Up to half of French primary schools could close tomorrow (January 13) as teachers join strike action over the current Covid-related rules imposed in educational settings.
Primary teacher union Snuipp-FSU has said that 75% of teachers at this level could strike, adding in a statement that: “This mobilisation, which is historic in its size, is not a ‘strike against the virus’ but illustrates the growing despondency within schools.”
This was in response to comments by Education Minister Jean-Michel Blanquer, who said: “Strikes will not solve these problems; you can’t strike against a virus.”
The union also criticised “worsening working conditions” and the “continual lies of the education minister.”
Government had announced some rule relaxations
On Monday, Prime Minister Jean Castex announced three slight rule relaxations regarding pupil testing requirements, in the hope of easing the pressure on teachers and parents.
Pupils who are identified as close contacts of a Covid case identified in a class must carry out three tests, and parents had previously been required to collect their children and take them to a testing centre straightaway.
However, now they will be able to wait until the end of the day, and will also be able to access three free self-administered tests for the purpose.
Parents will also only have to provide one attestation to prove that their child has tested negative and not three.
However, these changes did not satisfy unions and the strike action was maintained.
Guislaine David, co-secretary general of the Snuipp-FSU, criticised the fact that Mr Castex made his announcements without consulting teaching bodies, and that the government has relaxed certain measures while case numbers continue to rise.
“Teachers were able to listen to the prime minister announcing yet another relaxation this evening, while we are asking for heightened hygiene measures in schools,” she said.
‘No longer a school but a ‘day-care centre’’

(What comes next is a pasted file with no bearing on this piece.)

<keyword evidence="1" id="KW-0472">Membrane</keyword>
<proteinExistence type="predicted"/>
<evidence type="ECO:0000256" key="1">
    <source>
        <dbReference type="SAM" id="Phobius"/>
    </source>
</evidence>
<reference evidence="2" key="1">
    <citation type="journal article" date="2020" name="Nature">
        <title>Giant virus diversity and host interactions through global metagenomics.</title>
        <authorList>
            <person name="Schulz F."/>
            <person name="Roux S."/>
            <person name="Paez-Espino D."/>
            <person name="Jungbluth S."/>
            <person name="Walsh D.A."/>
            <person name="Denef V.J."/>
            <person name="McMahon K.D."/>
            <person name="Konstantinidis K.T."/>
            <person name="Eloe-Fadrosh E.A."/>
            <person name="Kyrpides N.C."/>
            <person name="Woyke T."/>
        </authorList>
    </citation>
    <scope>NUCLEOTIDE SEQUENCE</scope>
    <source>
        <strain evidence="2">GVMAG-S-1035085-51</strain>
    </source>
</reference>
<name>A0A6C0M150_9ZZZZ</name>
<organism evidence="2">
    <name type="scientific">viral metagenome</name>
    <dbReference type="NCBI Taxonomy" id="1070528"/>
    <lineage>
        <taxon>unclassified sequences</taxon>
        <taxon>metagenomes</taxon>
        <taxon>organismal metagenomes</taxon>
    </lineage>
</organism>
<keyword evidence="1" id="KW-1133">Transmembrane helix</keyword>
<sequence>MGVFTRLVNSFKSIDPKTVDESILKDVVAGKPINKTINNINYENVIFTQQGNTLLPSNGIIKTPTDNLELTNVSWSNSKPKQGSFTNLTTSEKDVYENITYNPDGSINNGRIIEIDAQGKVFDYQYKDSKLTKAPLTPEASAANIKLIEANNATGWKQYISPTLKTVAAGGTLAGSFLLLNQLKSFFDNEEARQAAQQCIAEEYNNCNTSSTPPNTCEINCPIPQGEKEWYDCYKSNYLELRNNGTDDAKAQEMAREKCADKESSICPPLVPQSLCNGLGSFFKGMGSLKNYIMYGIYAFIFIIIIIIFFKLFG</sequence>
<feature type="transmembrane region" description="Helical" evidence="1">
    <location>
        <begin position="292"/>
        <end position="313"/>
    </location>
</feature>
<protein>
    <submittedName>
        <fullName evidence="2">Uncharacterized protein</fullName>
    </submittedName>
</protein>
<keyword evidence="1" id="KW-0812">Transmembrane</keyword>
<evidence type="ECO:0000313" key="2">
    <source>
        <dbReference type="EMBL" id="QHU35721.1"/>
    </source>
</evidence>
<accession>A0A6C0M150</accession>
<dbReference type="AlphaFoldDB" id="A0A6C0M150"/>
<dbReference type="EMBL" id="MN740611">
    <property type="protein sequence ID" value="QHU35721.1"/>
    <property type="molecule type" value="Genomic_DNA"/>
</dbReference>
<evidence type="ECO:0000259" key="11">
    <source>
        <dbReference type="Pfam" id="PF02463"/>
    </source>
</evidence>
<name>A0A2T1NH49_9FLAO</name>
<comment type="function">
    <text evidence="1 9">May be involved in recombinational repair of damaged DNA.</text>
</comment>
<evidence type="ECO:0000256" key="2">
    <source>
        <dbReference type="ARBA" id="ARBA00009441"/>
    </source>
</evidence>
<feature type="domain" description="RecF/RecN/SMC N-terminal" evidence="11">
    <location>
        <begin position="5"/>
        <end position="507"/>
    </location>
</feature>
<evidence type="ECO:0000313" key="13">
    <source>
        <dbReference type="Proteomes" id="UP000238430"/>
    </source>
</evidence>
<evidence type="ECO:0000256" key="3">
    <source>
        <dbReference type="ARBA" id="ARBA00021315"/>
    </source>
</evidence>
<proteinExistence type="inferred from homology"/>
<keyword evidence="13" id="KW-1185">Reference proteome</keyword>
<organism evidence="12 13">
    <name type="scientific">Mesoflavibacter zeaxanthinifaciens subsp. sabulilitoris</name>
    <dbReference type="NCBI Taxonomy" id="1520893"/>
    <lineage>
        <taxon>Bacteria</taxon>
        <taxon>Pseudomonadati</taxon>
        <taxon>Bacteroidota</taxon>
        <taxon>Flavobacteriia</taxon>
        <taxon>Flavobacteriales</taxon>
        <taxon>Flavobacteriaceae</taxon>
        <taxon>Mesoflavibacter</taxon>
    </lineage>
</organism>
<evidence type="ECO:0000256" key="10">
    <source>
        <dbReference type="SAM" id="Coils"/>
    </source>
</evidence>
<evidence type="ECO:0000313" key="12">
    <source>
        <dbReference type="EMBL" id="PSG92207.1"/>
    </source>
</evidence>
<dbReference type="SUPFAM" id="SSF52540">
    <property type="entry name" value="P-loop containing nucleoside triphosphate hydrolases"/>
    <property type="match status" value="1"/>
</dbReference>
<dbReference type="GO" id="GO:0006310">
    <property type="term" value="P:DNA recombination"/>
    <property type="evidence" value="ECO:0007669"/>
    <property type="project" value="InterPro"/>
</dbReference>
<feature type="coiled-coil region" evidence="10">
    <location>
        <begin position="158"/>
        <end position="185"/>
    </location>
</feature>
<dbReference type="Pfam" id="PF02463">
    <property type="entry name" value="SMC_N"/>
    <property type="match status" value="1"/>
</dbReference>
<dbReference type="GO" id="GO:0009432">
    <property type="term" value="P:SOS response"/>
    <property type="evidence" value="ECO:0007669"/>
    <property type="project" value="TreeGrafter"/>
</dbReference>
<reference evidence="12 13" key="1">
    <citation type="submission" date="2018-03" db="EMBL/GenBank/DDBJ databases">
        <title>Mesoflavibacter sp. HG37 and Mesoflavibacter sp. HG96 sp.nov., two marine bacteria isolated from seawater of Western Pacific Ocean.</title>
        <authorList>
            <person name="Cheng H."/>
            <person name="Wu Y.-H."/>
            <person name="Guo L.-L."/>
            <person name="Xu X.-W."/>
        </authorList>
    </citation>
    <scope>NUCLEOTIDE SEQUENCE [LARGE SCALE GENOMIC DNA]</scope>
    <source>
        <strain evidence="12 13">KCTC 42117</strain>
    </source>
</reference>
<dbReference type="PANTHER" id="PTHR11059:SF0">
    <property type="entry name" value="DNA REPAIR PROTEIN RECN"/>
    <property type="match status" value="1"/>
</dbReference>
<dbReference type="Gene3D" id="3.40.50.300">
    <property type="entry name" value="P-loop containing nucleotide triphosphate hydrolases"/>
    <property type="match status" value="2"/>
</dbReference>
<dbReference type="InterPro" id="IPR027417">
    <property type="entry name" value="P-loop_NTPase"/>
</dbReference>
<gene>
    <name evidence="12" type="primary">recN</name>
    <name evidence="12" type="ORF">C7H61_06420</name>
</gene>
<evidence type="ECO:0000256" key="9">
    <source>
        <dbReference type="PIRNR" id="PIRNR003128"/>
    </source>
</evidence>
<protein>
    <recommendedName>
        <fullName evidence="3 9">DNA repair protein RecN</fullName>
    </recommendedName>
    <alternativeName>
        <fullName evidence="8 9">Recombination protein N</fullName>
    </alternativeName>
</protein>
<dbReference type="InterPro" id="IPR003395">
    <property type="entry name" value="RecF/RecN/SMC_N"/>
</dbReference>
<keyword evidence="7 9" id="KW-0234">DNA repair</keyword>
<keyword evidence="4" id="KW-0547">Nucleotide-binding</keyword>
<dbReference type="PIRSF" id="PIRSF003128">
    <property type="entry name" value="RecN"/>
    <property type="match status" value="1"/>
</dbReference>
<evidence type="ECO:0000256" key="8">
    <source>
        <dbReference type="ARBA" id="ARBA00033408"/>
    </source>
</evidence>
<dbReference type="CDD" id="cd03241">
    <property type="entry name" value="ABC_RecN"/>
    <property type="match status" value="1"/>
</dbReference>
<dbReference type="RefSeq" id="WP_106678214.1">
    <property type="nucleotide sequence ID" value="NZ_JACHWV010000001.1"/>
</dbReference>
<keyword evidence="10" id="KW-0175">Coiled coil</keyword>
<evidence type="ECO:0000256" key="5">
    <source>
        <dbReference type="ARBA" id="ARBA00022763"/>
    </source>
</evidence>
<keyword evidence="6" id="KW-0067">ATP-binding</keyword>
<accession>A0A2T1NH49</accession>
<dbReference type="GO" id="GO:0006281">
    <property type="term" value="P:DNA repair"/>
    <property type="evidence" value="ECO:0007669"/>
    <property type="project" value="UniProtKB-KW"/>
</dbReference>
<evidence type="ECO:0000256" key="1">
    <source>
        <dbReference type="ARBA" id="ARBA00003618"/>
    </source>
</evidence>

“Not only does the current protocol not protect pupils, staff and families, but it also completely disorganises school life,” the Snuipp-FSU said in its statement.
“So, although the government has repeatedly argued to the contrary, it is no longer a school which is open but a type of ‘day-care centre’.
“Under current conditions, pupils cannot learn properly, as their number fluctuates a lot and it is impossible to apply the hybrid system combining in-person and online learning.”
The Snuipp-FSU also criticised the “non-replacement of sick teachers, which is becoming untenable.”
It says that it will “do everything it can to make the government finally understand the anger of staff.
“After January 13, if necessary, it will propose further action against the government’s contempt, for the safety of schools and the necessary recruitment of staff.
“Teachers’ anger is not an by-product of the circumstances but originates both from the incompetent incapacity to manage the health crisis within schools but also more generally in the educational policy in force for the last five years which is ruining schools and showing contempt for staff.”
Mr Castex told the Assemblée nationale that as of yesterday (January 11) there are currently 10,400 – or 2% of all primary – classes closed due to Covid.
The Snuipp-FSU’s call for strike action has been supported by the majority of other teaching unions, including the SE-Unsa, Snes-FSU, Snalc, CGT Educ’action, SUD Education, FO and Sgen-CFDT.
Up to 80% of teachers to strike in Seine-Saint-Denis
The Snuipp-FSU has estimated that in Seine-Saint-Denis the number of primary teachers on strike could rise to 80%, and more than 50% of schools could have to close.
“For two years now, we have been calling for protective measures (CO2 sensors, surgical masks, FFP2 masks, air purifiers…) and extra staff to help teachers to do their job,” it said.
Parent union FCPE has also asked parents not to send their children to school on Thursday to support the teachers’ strike.
The union’s co-president Nageate Belahcen told Franceinfo that “the moment has come to say ‘no’ to the health protocol. It is not adapted to the situation.
“We have just experienced a very chaotic return from the Christmas holidays. Teachers and parents are cracking.